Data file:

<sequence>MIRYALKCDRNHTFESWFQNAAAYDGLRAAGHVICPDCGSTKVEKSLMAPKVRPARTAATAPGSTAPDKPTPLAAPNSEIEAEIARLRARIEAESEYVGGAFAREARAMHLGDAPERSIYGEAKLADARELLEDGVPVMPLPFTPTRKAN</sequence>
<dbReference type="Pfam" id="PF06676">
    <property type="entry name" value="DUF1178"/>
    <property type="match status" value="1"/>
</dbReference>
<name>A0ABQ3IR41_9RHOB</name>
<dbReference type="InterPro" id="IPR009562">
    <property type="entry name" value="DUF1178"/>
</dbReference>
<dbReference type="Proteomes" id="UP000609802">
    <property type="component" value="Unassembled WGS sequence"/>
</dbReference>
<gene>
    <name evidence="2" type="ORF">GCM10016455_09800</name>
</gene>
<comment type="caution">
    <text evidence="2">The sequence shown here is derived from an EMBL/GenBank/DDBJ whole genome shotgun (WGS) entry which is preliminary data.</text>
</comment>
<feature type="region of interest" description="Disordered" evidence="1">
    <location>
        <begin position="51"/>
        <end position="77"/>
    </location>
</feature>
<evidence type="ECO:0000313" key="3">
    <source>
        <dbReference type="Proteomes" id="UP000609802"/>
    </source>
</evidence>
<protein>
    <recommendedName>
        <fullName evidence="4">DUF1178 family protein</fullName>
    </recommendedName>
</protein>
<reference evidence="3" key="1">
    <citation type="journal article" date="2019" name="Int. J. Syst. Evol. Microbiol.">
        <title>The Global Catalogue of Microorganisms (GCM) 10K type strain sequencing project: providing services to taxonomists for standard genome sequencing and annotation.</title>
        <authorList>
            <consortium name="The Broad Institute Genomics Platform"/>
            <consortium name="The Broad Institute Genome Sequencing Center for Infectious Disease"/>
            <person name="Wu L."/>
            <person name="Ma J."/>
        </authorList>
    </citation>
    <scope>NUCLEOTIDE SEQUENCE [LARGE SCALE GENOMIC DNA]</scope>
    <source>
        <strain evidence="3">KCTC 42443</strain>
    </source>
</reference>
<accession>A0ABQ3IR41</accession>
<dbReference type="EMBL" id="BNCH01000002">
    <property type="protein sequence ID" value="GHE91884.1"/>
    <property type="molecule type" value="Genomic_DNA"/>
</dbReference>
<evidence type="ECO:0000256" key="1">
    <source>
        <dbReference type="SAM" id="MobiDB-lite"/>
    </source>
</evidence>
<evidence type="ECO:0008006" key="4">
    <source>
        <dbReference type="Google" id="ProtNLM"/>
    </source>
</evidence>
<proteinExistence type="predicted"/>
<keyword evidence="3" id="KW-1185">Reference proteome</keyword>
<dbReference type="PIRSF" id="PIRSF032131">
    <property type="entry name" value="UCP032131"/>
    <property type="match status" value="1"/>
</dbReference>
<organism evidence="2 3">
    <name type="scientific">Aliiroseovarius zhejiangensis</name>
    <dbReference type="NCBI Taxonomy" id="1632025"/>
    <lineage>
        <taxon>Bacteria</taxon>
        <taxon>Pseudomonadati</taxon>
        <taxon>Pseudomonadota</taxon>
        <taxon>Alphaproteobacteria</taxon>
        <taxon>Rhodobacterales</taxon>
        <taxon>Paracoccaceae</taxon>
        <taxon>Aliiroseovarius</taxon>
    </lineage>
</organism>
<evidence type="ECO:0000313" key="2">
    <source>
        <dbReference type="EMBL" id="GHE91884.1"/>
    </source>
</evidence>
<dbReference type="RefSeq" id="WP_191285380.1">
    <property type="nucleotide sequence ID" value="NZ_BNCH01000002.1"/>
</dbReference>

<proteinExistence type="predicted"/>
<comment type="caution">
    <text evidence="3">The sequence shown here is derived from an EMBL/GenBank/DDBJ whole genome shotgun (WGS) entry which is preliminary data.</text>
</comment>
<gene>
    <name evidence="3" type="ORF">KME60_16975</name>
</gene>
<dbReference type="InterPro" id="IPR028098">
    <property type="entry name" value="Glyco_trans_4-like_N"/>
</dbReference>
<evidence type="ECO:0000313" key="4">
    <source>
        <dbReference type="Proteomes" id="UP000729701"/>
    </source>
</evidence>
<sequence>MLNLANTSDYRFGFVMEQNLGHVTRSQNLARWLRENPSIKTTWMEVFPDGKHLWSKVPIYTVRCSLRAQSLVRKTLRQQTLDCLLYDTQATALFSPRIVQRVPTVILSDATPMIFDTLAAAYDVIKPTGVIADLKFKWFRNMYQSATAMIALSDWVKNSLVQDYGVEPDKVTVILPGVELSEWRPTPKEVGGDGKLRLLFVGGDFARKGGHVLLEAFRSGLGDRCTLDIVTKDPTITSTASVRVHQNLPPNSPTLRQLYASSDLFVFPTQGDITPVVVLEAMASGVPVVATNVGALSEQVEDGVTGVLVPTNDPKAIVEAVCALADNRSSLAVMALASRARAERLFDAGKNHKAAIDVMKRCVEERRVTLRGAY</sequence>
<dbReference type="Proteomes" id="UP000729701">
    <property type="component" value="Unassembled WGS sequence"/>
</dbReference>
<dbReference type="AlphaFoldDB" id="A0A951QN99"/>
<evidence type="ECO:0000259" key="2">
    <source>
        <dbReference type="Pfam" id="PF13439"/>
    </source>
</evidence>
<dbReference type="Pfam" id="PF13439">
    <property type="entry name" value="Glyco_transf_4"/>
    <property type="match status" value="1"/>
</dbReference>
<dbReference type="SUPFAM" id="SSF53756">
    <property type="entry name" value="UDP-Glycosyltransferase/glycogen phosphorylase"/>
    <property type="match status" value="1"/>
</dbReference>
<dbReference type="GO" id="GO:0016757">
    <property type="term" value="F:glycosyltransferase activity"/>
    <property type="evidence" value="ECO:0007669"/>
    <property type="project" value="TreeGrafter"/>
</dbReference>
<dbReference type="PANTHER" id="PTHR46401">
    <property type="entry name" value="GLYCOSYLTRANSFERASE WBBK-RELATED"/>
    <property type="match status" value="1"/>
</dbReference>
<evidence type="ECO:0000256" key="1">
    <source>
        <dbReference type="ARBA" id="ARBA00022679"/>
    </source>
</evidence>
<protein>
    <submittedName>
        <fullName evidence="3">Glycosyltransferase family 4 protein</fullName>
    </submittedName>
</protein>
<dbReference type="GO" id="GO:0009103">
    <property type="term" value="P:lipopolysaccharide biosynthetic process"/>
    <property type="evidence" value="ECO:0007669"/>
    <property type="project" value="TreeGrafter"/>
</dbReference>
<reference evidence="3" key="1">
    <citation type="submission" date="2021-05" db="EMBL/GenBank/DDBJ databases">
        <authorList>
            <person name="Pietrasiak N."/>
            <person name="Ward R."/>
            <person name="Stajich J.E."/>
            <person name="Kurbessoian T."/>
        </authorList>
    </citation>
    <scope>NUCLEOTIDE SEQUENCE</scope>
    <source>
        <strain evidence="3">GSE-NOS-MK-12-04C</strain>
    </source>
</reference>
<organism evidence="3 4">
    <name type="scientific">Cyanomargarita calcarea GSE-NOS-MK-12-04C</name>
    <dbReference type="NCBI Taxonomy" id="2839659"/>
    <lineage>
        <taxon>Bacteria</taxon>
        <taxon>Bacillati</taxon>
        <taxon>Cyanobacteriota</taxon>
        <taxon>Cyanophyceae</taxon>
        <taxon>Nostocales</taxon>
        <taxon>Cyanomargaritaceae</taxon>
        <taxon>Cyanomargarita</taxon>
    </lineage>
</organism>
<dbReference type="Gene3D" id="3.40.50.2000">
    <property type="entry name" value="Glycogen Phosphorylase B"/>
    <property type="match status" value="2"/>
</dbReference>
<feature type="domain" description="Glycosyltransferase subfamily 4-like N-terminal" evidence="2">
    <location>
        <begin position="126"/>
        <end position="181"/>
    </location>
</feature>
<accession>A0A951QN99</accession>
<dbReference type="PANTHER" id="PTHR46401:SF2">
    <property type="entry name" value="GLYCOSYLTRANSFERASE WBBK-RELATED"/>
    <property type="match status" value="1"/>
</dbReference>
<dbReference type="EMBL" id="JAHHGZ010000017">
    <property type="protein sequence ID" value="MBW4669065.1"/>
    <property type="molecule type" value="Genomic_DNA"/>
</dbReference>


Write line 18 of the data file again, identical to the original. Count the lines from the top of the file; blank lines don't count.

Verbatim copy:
</comment>